One of only two historical fictions written by Edgar Rice Burroughs the story of The Outlaw of Torn was first published in 1927 as a five part serial for New Story Magazine. Though the story maybe fictional it is set amongst the true events of 13th Century England where King Henry III was greatly abusing his powers, much to the detriment of the common man, and which caused Simon de Montfort, the 6th Earl of Leicester, to lead the rebellion against him in the Second Baron’s War.
The plot of The Outlaw of Torn deals with the mysterious and fictitious Prince Richard, who as a small child is kidnapped by the King’s French fencing master de Vac. The reason for the abduction is that the King insulted and spit upon de Vac during a fencing match that the King fairly lost due to the incredible prowess of the Frenchman. Already not a fan of the English Monarch de Vac hatches a diabolical plan to avenge this affront. He kidnaps three year old Prince Richard and then proceeds to raise him as his own, teaching him to be the world’s greatest swordsman as well as to hate all Englishmen and to become the greatest outlaw in the land. The final stage of the plan will be when the King unknowingly places his own son on the gallows.
Going by the name Norman of Torn the lost prince does become a most feared outlaw and with a band of one thousand of the toughest knaves and cutthroats in the land as his army no noble manor or castle is safe. The only fly in the ointment of de Vac’s plan is that even though he has spent twenty years teaching Norman to hate the English he can’t turn Norman into a true villain, as his very nature fights against it, and helping this attitude along is a local priest who teaches Norman to read and write as well as the arts of chivalry. Think Robin Hood in full body armor, leading a marauding army.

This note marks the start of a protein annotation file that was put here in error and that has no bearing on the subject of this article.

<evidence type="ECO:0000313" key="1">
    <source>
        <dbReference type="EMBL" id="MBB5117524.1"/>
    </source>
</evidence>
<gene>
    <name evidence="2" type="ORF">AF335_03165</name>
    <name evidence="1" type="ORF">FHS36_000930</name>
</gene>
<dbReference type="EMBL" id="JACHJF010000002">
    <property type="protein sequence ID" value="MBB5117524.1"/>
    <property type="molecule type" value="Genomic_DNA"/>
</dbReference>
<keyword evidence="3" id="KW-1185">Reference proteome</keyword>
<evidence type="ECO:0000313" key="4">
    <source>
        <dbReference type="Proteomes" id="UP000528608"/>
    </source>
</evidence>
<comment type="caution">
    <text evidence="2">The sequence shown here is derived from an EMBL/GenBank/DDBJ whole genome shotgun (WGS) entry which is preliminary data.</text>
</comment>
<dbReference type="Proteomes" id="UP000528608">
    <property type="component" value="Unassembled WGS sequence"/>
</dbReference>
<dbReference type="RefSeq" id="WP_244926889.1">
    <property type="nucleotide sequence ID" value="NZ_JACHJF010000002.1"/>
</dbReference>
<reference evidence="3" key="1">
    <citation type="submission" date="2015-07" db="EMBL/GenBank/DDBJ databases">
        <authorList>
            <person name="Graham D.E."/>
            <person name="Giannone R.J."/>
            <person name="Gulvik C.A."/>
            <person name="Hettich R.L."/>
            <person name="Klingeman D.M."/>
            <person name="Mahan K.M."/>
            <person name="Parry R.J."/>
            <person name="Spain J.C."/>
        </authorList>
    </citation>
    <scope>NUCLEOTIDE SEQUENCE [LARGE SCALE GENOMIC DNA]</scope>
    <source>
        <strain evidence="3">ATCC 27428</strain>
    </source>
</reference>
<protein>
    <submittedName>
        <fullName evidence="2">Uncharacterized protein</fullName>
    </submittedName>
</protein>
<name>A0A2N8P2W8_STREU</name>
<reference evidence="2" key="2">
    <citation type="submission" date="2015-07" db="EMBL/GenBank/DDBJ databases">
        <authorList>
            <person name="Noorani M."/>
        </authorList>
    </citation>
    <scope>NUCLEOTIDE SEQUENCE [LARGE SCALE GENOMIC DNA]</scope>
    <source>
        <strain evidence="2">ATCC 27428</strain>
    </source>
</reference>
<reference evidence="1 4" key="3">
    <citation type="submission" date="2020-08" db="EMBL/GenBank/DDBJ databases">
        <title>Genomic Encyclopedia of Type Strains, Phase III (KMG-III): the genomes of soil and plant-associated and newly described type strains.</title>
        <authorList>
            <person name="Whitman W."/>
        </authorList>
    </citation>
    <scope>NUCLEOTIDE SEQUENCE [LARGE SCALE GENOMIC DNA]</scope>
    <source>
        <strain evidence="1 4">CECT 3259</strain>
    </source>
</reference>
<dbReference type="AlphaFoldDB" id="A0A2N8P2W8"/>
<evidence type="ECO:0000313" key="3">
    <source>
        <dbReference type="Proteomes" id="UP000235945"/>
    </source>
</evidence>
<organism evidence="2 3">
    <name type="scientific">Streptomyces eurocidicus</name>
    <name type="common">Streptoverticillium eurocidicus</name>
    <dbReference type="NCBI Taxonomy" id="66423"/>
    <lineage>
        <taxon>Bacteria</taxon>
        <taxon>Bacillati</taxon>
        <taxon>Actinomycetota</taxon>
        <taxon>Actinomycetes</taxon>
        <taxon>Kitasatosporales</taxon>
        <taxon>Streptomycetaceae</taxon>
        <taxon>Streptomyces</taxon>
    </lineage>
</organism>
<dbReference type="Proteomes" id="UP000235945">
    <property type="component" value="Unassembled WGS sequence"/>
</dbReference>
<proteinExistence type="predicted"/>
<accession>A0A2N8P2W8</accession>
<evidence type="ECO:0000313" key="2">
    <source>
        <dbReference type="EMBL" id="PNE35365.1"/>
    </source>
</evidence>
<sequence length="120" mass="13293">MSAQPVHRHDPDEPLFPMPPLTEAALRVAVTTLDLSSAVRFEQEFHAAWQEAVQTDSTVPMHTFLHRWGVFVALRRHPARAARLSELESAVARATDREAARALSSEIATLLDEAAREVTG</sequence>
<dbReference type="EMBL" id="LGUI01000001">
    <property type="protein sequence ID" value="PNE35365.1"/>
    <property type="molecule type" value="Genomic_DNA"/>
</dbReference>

The battle of Nature versus Nurture is a theme that pops up in many of Burroughs books, The Mucker a perfectly example of this, and one of the things that makes him stand out among other pulp fiction writers. The other surprising element in his books is his characters views on religion; in the Barsoom books John Carter discovers that the religion of Mars is all a huge scam, while in The Outlaw of Torn the hero derides the existence of God and refers to the almighty as “Man’s scapegoat.” These are ideas you don’t expect to see in an adventure book written in the early 20th Century.
Norman of Torn is your classic Burroughs hero; his sword arm never fails him, women can’t help fall in love with him and his enemies tremble in his very presence. This story contains much of what you will find in many of Burroughs novels; a savage hero with a noble past, a damsel that loves him despite his station, great escapes, mistaken identities, cruel and reprehensible villains, and of course a heaping helping of sword fighting and swashbuckling. Any fan of the genre must put The Outlaw of Torn on the top of their reading list right next to Robin Hood and Ivanhoe.
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